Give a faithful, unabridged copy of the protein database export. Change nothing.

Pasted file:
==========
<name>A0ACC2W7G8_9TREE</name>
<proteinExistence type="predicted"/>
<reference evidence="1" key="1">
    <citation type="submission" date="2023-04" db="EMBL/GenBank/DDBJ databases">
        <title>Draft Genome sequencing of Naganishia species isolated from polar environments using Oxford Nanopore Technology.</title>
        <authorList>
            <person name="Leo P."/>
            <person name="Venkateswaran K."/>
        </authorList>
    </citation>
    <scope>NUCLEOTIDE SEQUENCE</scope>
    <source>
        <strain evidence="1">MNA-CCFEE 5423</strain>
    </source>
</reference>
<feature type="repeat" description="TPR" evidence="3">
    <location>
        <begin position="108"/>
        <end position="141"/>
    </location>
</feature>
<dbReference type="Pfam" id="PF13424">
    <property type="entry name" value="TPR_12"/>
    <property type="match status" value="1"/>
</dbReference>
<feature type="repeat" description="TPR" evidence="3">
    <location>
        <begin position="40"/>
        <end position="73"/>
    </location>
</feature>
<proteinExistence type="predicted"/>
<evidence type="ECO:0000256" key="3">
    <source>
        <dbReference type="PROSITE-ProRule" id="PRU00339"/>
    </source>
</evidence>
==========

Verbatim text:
<name>A0ACC2W7G8_9TREE</name>
<proteinExistence type="predicted"/>
<reference evidence="1" key="1">
    <citation type="submission" date="2023-04" db="EMBL/GenBank/DDBJ databases">
        <title>Draft Genome sequencing of Naganishia species isolated from polar environments using Oxford Nanopore Technology.</title>
        <authorList>
            <person name="Leo P."/>
            <person name="Venkateswaran K."/>
        </authorList>
    </citation>
    <scope>NUCLEOTIDE SEQUENCE</scope>
    <source>
        <strain evidence="1">MNA-CCFEE 5423</strain>
    </source>
</reference>
<feature type="repeat" description="TPR" evidence="3">
    <location>
        <begin position="108"/>
        <end position="141"/>
    </location>
</feature>
<dbReference type="Pfam" id="PF13424">
    <property type="entry name" value="TPR_12"/>
    <property type="match status" value="1"/>
</dbReference>
<feature type="repeat" description="TPR" evidence="3">
    <location>
        <begin position="40"/>
        <end position="73"/>
    </location>
</feature>
<proteinExistence type="predicted"/>
<evidence type="ECO:0000256" key="3">
    <source>
        <dbReference type="PROSITE-ProRule" id="PRU00339"/>
    </source>
</evidence>